|One of many streams we encountered on|
Mount Desert Island.
We later learned about the French explorer Samuel Champlain, who came to the island to explore it in 1604. According to Wikipedia, the journal entry he wrote about his observations include giving it a name:
"Le sommet de la plus part d’icelles est desgarny d’arbres parceque ce ne sont que roches. Je l’ay nommée l’Isle des Monts-déserts." In Engish, "The mountain summits are all bare and rocky. I name it Isles des Monts Desert."
In our part of the country, we call these features "balds" - the bare granite at the top of the mountains won't hold topsoil or allow anything but the hardiest of plants to gain purchase.
|The Jordan Pond House in Acadia National|
Park is famous for "Popovers(!)"
Our room at the Asticou Inn was not ready for us when we arrived, so we went over to Acadia National Park to get our bearings for some of the touring we planned. Our destination was Jordan Pond, based on a couple of recommendations from co-workers and others familiar with the park.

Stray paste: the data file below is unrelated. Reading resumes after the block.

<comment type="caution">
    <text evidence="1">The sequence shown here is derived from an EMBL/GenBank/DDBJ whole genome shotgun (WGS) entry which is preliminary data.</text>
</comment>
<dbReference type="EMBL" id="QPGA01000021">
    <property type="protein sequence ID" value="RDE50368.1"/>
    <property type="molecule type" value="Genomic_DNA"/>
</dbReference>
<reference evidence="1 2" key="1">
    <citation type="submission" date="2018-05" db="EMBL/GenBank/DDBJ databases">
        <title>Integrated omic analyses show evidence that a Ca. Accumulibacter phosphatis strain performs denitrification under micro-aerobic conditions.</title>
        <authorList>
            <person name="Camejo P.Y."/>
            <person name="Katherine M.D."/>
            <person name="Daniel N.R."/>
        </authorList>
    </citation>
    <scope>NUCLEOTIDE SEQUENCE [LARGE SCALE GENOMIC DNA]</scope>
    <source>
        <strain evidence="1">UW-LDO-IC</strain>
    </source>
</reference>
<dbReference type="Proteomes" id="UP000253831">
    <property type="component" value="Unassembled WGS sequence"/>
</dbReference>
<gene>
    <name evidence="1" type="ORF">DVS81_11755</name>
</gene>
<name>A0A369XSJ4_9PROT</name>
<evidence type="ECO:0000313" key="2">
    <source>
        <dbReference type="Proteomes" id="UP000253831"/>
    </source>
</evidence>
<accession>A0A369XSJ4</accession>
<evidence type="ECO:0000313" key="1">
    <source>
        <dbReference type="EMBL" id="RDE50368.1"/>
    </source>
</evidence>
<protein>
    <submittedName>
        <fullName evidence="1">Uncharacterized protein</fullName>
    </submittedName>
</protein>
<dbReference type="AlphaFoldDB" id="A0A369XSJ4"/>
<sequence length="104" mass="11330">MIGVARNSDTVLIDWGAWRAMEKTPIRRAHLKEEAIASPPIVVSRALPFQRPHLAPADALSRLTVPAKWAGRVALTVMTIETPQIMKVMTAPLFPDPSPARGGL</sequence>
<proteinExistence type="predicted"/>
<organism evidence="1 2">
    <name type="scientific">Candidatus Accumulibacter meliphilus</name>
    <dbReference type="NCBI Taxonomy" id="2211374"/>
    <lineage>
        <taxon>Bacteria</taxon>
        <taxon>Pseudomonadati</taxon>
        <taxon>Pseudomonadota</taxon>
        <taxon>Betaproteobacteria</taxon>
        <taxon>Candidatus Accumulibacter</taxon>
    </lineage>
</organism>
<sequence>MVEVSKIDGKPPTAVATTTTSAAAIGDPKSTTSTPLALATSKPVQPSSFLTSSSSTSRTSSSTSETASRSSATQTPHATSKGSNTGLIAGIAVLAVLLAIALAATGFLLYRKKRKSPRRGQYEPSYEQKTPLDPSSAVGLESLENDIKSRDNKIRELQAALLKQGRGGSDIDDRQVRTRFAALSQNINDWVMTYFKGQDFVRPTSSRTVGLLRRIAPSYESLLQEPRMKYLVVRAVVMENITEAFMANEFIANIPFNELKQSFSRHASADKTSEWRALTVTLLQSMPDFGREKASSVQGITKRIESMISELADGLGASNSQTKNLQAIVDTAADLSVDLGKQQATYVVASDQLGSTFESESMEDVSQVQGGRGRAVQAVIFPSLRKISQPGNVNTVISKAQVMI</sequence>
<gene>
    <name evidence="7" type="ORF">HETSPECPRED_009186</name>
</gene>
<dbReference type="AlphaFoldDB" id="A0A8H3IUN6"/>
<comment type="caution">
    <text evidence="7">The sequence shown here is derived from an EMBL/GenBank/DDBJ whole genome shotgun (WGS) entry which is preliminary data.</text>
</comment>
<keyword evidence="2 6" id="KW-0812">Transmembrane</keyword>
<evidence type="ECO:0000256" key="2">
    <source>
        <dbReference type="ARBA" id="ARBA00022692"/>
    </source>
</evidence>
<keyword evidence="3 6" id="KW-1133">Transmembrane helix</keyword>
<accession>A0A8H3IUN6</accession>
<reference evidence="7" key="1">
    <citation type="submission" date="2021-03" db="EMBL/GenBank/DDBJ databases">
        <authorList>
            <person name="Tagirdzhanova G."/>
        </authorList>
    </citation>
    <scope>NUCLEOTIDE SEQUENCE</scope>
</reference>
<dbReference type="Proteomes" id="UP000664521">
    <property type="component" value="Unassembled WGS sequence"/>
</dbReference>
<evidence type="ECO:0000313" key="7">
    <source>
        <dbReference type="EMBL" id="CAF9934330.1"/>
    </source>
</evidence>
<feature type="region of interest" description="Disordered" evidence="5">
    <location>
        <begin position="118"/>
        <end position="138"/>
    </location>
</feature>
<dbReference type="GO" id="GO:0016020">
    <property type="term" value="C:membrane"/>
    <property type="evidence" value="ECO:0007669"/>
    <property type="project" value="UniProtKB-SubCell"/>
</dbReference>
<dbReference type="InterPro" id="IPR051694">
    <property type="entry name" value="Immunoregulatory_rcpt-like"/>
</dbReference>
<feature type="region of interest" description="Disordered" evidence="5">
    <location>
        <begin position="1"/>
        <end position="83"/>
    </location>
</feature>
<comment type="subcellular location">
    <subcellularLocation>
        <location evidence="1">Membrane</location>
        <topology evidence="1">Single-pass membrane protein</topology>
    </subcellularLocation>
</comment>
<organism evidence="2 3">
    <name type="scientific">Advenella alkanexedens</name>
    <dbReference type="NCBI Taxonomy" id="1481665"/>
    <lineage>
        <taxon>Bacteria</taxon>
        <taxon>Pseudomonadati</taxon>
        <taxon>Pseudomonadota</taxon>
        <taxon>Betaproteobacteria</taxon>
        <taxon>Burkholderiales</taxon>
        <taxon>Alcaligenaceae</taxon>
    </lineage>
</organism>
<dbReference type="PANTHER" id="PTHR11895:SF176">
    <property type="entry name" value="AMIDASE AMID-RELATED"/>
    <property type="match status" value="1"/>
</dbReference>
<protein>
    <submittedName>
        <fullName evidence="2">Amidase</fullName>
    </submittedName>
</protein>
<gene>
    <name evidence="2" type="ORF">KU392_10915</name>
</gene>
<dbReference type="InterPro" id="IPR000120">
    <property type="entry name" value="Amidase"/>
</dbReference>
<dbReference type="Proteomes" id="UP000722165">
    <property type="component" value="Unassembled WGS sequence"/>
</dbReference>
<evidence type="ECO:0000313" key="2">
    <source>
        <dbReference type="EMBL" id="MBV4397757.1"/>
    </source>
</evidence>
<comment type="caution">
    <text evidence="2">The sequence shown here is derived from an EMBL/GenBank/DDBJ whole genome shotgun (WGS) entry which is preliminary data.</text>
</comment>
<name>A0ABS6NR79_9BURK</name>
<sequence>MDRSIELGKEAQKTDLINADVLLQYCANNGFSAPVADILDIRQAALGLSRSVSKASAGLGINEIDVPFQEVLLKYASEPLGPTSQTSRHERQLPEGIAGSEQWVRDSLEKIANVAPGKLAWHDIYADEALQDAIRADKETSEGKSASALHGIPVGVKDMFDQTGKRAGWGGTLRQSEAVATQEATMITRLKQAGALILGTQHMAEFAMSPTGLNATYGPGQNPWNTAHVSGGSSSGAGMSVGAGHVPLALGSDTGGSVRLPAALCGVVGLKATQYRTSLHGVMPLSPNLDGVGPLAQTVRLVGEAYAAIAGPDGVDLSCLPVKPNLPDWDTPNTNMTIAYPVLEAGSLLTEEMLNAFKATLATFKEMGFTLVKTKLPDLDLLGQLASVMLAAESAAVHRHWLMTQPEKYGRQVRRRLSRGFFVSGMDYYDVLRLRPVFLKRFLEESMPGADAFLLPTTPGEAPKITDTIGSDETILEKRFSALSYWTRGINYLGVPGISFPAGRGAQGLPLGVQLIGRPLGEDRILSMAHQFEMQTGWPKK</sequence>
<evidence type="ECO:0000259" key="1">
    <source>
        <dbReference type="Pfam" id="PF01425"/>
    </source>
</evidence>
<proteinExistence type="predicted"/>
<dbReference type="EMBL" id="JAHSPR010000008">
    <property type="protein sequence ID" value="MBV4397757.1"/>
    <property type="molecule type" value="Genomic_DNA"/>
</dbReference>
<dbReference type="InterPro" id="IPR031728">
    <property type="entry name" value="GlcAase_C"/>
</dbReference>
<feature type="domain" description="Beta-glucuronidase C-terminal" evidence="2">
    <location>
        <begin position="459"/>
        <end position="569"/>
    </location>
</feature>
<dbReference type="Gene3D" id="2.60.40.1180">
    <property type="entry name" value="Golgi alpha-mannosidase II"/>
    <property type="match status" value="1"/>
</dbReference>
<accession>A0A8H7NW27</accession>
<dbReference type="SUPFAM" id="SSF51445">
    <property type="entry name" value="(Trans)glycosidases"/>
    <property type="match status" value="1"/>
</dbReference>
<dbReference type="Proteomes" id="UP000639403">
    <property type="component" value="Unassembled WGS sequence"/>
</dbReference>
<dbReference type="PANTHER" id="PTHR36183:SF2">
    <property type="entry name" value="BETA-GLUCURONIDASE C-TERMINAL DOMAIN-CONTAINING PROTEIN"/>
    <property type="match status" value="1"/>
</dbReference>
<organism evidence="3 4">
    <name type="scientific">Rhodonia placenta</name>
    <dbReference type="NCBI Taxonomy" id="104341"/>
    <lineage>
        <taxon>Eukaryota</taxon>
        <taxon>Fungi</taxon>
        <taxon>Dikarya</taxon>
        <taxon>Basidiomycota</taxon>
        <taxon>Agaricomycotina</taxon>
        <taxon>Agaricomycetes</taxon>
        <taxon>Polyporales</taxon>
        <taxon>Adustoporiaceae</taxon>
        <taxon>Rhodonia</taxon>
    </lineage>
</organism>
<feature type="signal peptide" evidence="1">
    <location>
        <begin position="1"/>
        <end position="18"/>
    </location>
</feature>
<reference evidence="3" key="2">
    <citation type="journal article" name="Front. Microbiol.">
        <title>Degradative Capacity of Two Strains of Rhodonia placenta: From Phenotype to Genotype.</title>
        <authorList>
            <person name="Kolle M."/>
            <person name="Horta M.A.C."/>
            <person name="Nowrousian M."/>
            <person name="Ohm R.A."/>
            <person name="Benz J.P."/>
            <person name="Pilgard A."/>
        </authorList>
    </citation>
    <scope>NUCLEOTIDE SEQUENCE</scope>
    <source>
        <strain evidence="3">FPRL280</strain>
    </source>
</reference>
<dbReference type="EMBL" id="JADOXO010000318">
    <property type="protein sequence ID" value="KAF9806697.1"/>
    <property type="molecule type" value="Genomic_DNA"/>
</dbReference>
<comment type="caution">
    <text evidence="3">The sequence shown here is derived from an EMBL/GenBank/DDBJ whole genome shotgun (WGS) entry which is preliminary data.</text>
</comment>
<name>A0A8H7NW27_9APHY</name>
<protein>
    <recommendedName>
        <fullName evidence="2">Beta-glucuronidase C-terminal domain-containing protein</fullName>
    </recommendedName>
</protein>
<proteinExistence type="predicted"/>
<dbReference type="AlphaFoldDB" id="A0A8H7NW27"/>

To our surprise and delight, the restaurant there at the pond was open for lunch and could seat us right away. We sat outside, and while the actual season hadn't started, the place was bustling, and there were already interpretive activities going on there - a basket weaving demonstration and a nature walk, among others.
|The incredible view from our room at the Asticou Inn.|
After lunch, Mary and I decided to hike around Jordan Pond - that will be the topic of my next post. When we finished that, we headed back to the Asticou to check in - and we were welcomed to our room with an incredible view of Northeast Harbor.
Over the next few days, that mesmerizing view would entertain us with views of boats coming and going, and the tidal changes. The Inn and the little town were a great choice for basing our trip - it could be a place we come back to over and over again, as is the John Dougherty House in Mendocino, Ca.